From Biro To Screen And Then Back Again
From biro to screen and back again sums up the process of our latest project for The Sheffield College, which allowed us to combine design, film and animation. If you are the type of person who finds behind-the-scenes project development fascinating, then this journal entry is for you. If not, I hope the bit about biro's helps to hold your interest.
To contextualise this journal post we produced a suite of eleven instructional animations explaining The Sheffield College’s offer to school leavers and existing students wishing to study higher education. The project led with the literal concept of “preparing yourself for college life, a hands on approach”.
We received a set of lovely biro-inspired minimalist storyboards (see image 1) outlining key information of each animation, accompanied by a good selection of peripheral contextualised documentation. The first round of digital storyboarding shared the resemblance of its biro-brother, but at such an early stage of production it was important that the storyboard offered up the key messages with vague stylised imagery, although enough to show narrative and flow (See image 2).
As soon as this first round of storyboarding was given the green light treatment, we made the necessary adjustments and saved these storyboards for a second round of development as the time came for designing the props for each animation.
I'm fascinated by design minimalism. Minimal use of colour, shape and space helped to strip back the design complexity to be replaced by simplicity and harmony. Simplicity of design and harmony achieved through colour and shape. There is a fine line and you have to balance simplicity with harmony — Too simple and the overall sense of playfulness becomes sterile, too exaggerated and it all becomes a bit too silly.
The props we designed had to be exaggerated in size, shape and colour and had to fit together with a flexible visual language that would spread over a suite of 11 animations. Lucky for us TSC had just completed a rebrand which took flat colour and pattern as a brand theme — So we were able to echo the idea of pattern, shape, colour and grid based design in the design of our props.
We relied on paper colour, thick outlines and patterns to be able to style the props and then we dropped in on our printer-friend, Wayne, to order quite a lot of coloured stock. Fast forward a few days and we had enough prop print-outs to build a shed with. Each prop was carefully cut down (some ham-fisted versions made it to the bin!) and grafted onto foam board to give depth and stability.
Images 3 and 4 show the transition between illustration and physical prop.
So it was the time that we came back to our biro-inspired storyboards and their digital brethren to began the refinement stage. We visualised the story structure as soon as the props were at an acceptable size, scale and colour whilst also looking good on screen, which then led us to our final set of static digital storyboards along with Gif based storyboards.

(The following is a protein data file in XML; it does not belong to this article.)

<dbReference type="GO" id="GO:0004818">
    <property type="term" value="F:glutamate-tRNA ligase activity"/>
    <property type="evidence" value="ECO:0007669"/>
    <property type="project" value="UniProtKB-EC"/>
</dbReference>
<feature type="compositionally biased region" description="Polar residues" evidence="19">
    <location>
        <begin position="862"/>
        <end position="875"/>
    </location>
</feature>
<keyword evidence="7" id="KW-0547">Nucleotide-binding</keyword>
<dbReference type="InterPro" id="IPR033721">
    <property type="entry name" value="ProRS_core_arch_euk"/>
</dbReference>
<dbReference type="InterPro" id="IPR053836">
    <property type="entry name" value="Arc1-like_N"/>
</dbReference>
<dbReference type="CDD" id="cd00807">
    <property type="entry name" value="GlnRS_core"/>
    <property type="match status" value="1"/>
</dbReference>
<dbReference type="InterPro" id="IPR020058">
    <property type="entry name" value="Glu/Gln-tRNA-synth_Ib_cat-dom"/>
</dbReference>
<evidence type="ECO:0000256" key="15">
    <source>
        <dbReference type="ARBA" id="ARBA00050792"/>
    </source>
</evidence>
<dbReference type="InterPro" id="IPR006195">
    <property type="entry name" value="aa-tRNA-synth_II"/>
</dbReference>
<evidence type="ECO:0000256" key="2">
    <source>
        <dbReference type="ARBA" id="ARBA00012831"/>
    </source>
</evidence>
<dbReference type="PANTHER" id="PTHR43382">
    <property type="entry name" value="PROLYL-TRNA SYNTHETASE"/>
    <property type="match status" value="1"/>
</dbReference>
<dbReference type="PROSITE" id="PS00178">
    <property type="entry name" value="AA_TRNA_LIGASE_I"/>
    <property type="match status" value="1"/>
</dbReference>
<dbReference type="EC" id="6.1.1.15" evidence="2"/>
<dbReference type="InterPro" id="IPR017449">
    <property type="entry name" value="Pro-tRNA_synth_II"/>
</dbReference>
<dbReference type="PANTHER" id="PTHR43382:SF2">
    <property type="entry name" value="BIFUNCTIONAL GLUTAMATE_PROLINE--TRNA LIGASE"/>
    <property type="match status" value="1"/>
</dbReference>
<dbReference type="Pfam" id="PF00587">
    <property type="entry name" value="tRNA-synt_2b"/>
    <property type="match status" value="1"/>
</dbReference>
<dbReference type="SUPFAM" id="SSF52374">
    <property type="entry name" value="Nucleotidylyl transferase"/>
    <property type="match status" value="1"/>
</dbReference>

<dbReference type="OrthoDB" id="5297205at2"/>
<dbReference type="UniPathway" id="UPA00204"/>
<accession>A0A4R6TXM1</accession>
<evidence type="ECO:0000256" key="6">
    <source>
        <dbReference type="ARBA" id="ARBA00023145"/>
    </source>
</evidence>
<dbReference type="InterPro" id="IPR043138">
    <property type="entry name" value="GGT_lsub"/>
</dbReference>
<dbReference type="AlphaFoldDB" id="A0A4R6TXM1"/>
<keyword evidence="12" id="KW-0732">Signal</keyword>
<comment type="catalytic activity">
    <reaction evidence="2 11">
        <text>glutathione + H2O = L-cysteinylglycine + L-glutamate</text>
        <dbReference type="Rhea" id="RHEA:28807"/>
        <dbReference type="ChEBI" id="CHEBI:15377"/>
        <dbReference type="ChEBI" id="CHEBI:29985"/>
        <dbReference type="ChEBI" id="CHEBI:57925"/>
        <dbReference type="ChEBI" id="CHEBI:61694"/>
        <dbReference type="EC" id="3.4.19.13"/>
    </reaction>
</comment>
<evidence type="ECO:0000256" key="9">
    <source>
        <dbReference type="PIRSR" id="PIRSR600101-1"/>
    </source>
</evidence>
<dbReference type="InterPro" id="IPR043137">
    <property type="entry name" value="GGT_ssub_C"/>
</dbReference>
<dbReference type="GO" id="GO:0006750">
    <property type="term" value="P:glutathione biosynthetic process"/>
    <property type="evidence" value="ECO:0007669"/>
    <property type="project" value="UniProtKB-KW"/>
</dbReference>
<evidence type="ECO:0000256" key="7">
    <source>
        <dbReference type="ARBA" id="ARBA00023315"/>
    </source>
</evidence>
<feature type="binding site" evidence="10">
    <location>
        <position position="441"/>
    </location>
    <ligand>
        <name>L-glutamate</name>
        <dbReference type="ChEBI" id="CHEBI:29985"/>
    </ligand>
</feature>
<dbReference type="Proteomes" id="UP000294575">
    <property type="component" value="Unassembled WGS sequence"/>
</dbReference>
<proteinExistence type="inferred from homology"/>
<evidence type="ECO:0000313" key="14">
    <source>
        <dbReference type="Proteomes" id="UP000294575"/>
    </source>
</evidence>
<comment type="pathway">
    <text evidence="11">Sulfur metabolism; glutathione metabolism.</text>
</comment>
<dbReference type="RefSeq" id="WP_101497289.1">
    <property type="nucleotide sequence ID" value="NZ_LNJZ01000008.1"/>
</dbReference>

Upon consulting the digital storyboards and their biro-brethren we took test footage using our mobile phones (see 12. test video below) — thinking about it, using mobile phones to capture footage sounds ridiculous but it helped immeasurably with framing, composition and timing.
After evaluating our mobile phone footage we set up the real thing — live action animation driven by a static first person perspective, captured whilst mounted on a rostrum (see image 11. below). The majority of the content was captured through live action filming although there was the need to shoot specific selections in a stop motion style.
Post production is and always will be time consuming and editing each animation down to 30 seconds from 5 minutes of footage is tough. The last thing you don't want to lose are central themes, set-ups, shots or sections that are central to the concept and message.
We had to be ruthlessly focused on the message of each animation and if we had to sacrifice certain visuals to keep the animations at a sensible running time we had to have multiple solutions in place along with a contingency plan.
Careful compromises had to be made between the filming and editing process but was often resolved 'on the go' — regardless of how much testing and storyboarding you do if something is not correct during the editing phase, it would need to be resolved and quickly.
What started out as a 'nice idea' turned out to be one of the most enjoyable projects that I have been involved with to date. To be able to track the progress from the first biro-inspired minimalist storyboards through to the application of simplicity and harmony of colour and narrative have shown that minimalist design sensibilities can transfer effectively to work with a suite of animations.
We are extremely proud that our animated content sits confidently on The Sheffield College's online platforms and we are delighted that something we've created will be used to empower prospective students to take a hands on approach to understanding their own education.
To cap off this journal post we've added the University Level Study animation below so you can see the aforementioned process in action.
To watch more videos from the collection, you can by clicking here.